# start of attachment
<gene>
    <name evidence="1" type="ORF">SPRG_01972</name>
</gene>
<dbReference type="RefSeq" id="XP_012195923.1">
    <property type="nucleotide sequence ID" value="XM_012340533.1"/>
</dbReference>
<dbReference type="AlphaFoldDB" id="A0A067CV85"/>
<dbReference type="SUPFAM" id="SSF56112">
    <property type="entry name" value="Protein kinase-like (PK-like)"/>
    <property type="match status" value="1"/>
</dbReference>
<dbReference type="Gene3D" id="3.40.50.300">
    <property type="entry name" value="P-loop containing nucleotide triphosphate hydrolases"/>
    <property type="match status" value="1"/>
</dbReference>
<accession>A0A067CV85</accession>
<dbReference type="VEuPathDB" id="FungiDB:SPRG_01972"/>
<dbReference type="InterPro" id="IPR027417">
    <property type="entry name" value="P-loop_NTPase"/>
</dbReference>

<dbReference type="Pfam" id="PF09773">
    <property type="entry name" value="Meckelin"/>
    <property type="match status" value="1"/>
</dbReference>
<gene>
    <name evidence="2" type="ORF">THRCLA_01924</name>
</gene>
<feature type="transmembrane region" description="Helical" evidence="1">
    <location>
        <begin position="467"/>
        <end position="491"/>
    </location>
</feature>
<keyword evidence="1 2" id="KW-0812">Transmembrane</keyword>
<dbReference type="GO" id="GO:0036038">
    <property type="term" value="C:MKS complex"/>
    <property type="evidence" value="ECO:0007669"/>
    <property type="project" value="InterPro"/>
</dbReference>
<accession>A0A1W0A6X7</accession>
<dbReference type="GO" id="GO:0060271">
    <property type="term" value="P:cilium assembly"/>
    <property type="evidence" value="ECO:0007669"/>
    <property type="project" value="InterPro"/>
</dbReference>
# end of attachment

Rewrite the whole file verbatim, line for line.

<gene>
    <name evidence="1" type="ORF">SPRG_01972</name>
</gene>
<dbReference type="RefSeq" id="XP_012195923.1">
    <property type="nucleotide sequence ID" value="XM_012340533.1"/>
</dbReference>
<dbReference type="AlphaFoldDB" id="A0A067CV85"/>
<dbReference type="SUPFAM" id="SSF56112">
    <property type="entry name" value="Protein kinase-like (PK-like)"/>
    <property type="match status" value="1"/>
</dbReference>
<dbReference type="Gene3D" id="3.40.50.300">
    <property type="entry name" value="P-loop containing nucleotide triphosphate hydrolases"/>
    <property type="match status" value="1"/>
</dbReference>
<accession>A0A067CV85</accession>
<dbReference type="VEuPathDB" id="FungiDB:SPRG_01972"/>
<dbReference type="InterPro" id="IPR027417">
    <property type="entry name" value="P-loop_NTPase"/>
</dbReference>

<dbReference type="Pfam" id="PF09773">
    <property type="entry name" value="Meckelin"/>
    <property type="match status" value="1"/>
</dbReference>
<gene>
    <name evidence="2" type="ORF">THRCLA_01924</name>
</gene>
<feature type="transmembrane region" description="Helical" evidence="1">
    <location>
        <begin position="467"/>
        <end position="491"/>
    </location>
</feature>
<keyword evidence="1 2" id="KW-0812">Transmembrane</keyword>
<dbReference type="GO" id="GO:0036038">
    <property type="term" value="C:MKS complex"/>
    <property type="evidence" value="ECO:0007669"/>
    <property type="project" value="InterPro"/>
</dbReference>
<accession>A0A1W0A6X7</accession>
<dbReference type="GO" id="GO:0060271">
    <property type="term" value="P:cilium assembly"/>
    <property type="evidence" value="ECO:0007669"/>
    <property type="project" value="InterPro"/>
</dbReference>